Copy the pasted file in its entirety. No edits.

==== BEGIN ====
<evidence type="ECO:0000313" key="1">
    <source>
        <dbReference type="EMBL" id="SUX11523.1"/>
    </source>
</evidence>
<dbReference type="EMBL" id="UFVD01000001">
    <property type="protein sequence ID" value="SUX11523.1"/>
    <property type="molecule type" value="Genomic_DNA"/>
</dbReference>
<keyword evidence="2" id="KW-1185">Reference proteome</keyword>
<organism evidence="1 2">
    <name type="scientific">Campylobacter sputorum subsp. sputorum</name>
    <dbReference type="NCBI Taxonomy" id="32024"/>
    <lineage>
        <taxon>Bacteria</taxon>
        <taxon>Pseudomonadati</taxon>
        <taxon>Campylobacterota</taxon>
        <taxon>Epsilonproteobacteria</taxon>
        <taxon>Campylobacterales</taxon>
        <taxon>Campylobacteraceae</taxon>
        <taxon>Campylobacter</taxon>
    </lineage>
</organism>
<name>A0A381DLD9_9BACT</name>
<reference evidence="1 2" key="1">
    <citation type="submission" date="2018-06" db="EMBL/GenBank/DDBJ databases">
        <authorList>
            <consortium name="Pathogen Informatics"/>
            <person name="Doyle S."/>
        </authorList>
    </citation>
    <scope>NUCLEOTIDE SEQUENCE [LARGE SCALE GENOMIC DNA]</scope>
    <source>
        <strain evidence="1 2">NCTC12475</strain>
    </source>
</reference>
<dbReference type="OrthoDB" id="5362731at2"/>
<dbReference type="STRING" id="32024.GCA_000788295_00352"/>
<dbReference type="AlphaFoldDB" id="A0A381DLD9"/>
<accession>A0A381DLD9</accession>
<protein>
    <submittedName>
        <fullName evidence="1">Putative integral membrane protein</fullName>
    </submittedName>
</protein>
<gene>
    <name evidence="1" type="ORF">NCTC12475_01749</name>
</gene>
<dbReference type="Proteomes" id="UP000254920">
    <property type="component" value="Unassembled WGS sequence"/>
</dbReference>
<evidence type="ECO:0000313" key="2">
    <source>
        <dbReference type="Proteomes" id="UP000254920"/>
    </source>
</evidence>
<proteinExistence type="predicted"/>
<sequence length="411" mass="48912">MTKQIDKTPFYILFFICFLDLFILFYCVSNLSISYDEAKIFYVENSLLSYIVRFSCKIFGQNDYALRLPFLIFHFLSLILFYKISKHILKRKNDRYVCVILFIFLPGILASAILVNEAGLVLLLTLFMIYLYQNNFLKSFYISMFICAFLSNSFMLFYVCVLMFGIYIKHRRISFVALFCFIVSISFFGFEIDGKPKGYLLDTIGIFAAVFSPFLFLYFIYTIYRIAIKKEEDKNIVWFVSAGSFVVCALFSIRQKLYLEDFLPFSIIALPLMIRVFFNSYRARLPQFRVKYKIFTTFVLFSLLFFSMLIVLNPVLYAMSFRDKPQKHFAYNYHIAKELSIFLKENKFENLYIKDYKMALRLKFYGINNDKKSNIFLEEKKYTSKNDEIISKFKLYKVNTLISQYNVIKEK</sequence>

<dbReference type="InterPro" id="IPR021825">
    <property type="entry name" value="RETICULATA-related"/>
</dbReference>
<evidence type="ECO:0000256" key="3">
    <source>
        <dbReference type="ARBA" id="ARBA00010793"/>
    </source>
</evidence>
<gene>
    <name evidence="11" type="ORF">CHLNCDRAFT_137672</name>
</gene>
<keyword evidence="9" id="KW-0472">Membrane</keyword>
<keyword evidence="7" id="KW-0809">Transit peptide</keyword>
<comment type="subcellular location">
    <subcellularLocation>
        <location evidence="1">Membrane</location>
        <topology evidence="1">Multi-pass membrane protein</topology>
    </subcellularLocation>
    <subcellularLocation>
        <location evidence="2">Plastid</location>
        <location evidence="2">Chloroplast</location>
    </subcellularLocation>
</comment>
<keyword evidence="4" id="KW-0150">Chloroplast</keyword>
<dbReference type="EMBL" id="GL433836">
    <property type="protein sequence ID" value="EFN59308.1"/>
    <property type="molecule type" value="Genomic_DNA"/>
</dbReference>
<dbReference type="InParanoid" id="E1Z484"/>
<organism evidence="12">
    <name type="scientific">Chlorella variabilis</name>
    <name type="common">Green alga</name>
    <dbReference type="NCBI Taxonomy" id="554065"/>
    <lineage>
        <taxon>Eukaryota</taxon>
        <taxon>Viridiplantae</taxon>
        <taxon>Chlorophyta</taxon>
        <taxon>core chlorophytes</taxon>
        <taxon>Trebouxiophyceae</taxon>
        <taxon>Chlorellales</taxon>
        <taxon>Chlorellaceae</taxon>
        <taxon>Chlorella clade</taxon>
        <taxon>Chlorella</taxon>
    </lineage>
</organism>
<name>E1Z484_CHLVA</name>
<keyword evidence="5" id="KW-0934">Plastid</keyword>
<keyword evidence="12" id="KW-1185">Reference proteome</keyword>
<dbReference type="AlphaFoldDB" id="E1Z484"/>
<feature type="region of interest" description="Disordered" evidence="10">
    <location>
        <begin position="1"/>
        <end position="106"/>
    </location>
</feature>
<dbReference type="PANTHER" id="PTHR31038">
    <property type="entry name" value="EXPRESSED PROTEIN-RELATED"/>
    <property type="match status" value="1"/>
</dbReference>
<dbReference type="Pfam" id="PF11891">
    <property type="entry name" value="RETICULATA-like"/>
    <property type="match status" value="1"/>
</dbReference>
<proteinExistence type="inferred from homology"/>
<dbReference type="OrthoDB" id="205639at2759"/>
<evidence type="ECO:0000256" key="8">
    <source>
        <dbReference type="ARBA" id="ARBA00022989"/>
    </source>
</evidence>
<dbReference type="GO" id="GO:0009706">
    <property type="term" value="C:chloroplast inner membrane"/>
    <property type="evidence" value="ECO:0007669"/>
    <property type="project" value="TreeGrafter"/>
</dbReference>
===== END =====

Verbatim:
<evidence type="ECO:0000313" key="1">
    <source>
        <dbReference type="EMBL" id="SUX11523.1"/>
    </source>
</evidence>
<dbReference type="EMBL" id="UFVD01000001">
    <property type="protein sequence ID" value="SUX11523.1"/>
    <property type="molecule type" value="Genomic_DNA"/>
</dbReference>
<keyword evidence="2" id="KW-1185">Reference proteome</keyword>
<organism evidence="1 2">
    <name type="scientific">Campylobacter sputorum subsp. sputorum</name>
    <dbReference type="NCBI Taxonomy" id="32024"/>
    <lineage>
        <taxon>Bacteria</taxon>
        <taxon>Pseudomonadati</taxon>
        <taxon>Campylobacterota</taxon>
        <taxon>Epsilonproteobacteria</taxon>
        <taxon>Campylobacterales</taxon>
        <taxon>Campylobacteraceae</taxon>
        <taxon>Campylobacter</taxon>
    </lineage>
</organism>
<name>A0A381DLD9_9BACT</name>
<reference evidence="1 2" key="1">
    <citation type="submission" date="2018-06" db="EMBL/GenBank/DDBJ databases">
        <authorList>
            <consortium name="Pathogen Informatics"/>
            <person name="Doyle S."/>
        </authorList>
    </citation>
    <scope>NUCLEOTIDE SEQUENCE [LARGE SCALE GENOMIC DNA]</scope>
    <source>
        <strain evidence="1 2">NCTC12475</strain>
    </source>
</reference>
<dbReference type="OrthoDB" id="5362731at2"/>
<dbReference type="STRING" id="32024.GCA_000788295_00352"/>
<dbReference type="AlphaFoldDB" id="A0A381DLD9"/>
<accession>A0A381DLD9</accession>
<protein>
    <submittedName>
        <fullName evidence="1">Putative integral membrane protein</fullName>
    </submittedName>
</protein>
<gene>
    <name evidence="1" type="ORF">NCTC12475_01749</name>
</gene>
<dbReference type="Proteomes" id="UP000254920">
    <property type="component" value="Unassembled WGS sequence"/>
</dbReference>
<evidence type="ECO:0000313" key="2">
    <source>
        <dbReference type="Proteomes" id="UP000254920"/>
    </source>
</evidence>
<proteinExistence type="predicted"/>
<sequence length="411" mass="48912">MTKQIDKTPFYILFFICFLDLFILFYCVSNLSISYDEAKIFYVENSLLSYIVRFSCKIFGQNDYALRLPFLIFHFLSLILFYKISKHILKRKNDRYVCVILFIFLPGILASAILVNEAGLVLLLTLFMIYLYQNNFLKSFYISMFICAFLSNSFMLFYVCVLMFGIYIKHRRISFVALFCFIVSISFFGFEIDGKPKGYLLDTIGIFAAVFSPFLFLYFIYTIYRIAIKKEEDKNIVWFVSAGSFVVCALFSIRQKLYLEDFLPFSIIALPLMIRVFFNSYRARLPQFRVKYKIFTTFVLFSLLFFSMLIVLNPVLYAMSFRDKPQKHFAYNYHIAKELSIFLKENKFENLYIKDYKMALRLKFYGINNDKKSNIFLEEKKYTSKNDEIISKFKLYKVNTLISQYNVIKEK</sequence>

<dbReference type="InterPro" id="IPR021825">
    <property type="entry name" value="RETICULATA-related"/>
</dbReference>
<evidence type="ECO:0000256" key="3">
    <source>
        <dbReference type="ARBA" id="ARBA00010793"/>
    </source>
</evidence>
<gene>
    <name evidence="11" type="ORF">CHLNCDRAFT_137672</name>
</gene>
<keyword evidence="9" id="KW-0472">Membrane</keyword>
<keyword evidence="7" id="KW-0809">Transit peptide</keyword>
<comment type="subcellular location">
    <subcellularLocation>
        <location evidence="1">Membrane</location>
        <topology evidence="1">Multi-pass membrane protein</topology>
    </subcellularLocation>
    <subcellularLocation>
        <location evidence="2">Plastid</location>
        <location evidence="2">Chloroplast</location>
    </subcellularLocation>
</comment>
<keyword evidence="4" id="KW-0150">Chloroplast</keyword>
<dbReference type="EMBL" id="GL433836">
    <property type="protein sequence ID" value="EFN59308.1"/>
    <property type="molecule type" value="Genomic_DNA"/>
</dbReference>
<dbReference type="InParanoid" id="E1Z484"/>
<organism evidence="12">
    <name type="scientific">Chlorella variabilis</name>
    <name type="common">Green alga</name>
    <dbReference type="NCBI Taxonomy" id="554065"/>
    <lineage>
        <taxon>Eukaryota</taxon>
        <taxon>Viridiplantae</taxon>
        <taxon>Chlorophyta</taxon>
        <taxon>core chlorophytes</taxon>
        <taxon>Trebouxiophyceae</taxon>
        <taxon>Chlorellales</taxon>
        <taxon>Chlorellaceae</taxon>
        <taxon>Chlorella clade</taxon>
        <taxon>Chlorella</taxon>
    </lineage>
</organism>
<name>E1Z484_CHLVA</name>
<keyword evidence="5" id="KW-0934">Plastid</keyword>
<keyword evidence="12" id="KW-1185">Reference proteome</keyword>
<dbReference type="AlphaFoldDB" id="E1Z484"/>
<feature type="region of interest" description="Disordered" evidence="10">
    <location>
        <begin position="1"/>
        <end position="106"/>
    </location>
</feature>
<dbReference type="PANTHER" id="PTHR31038">
    <property type="entry name" value="EXPRESSED PROTEIN-RELATED"/>
    <property type="match status" value="1"/>
</dbReference>
<dbReference type="Pfam" id="PF11891">
    <property type="entry name" value="RETICULATA-like"/>
    <property type="match status" value="1"/>
</dbReference>
<proteinExistence type="inferred from homology"/>
<dbReference type="OrthoDB" id="205639at2759"/>
<evidence type="ECO:0000256" key="8">
    <source>
        <dbReference type="ARBA" id="ARBA00022989"/>
    </source>
</evidence>
<dbReference type="GO" id="GO:0009706">
    <property type="term" value="C:chloroplast inner membrane"/>
    <property type="evidence" value="ECO:0007669"/>
    <property type="project" value="TreeGrafter"/>
</dbReference>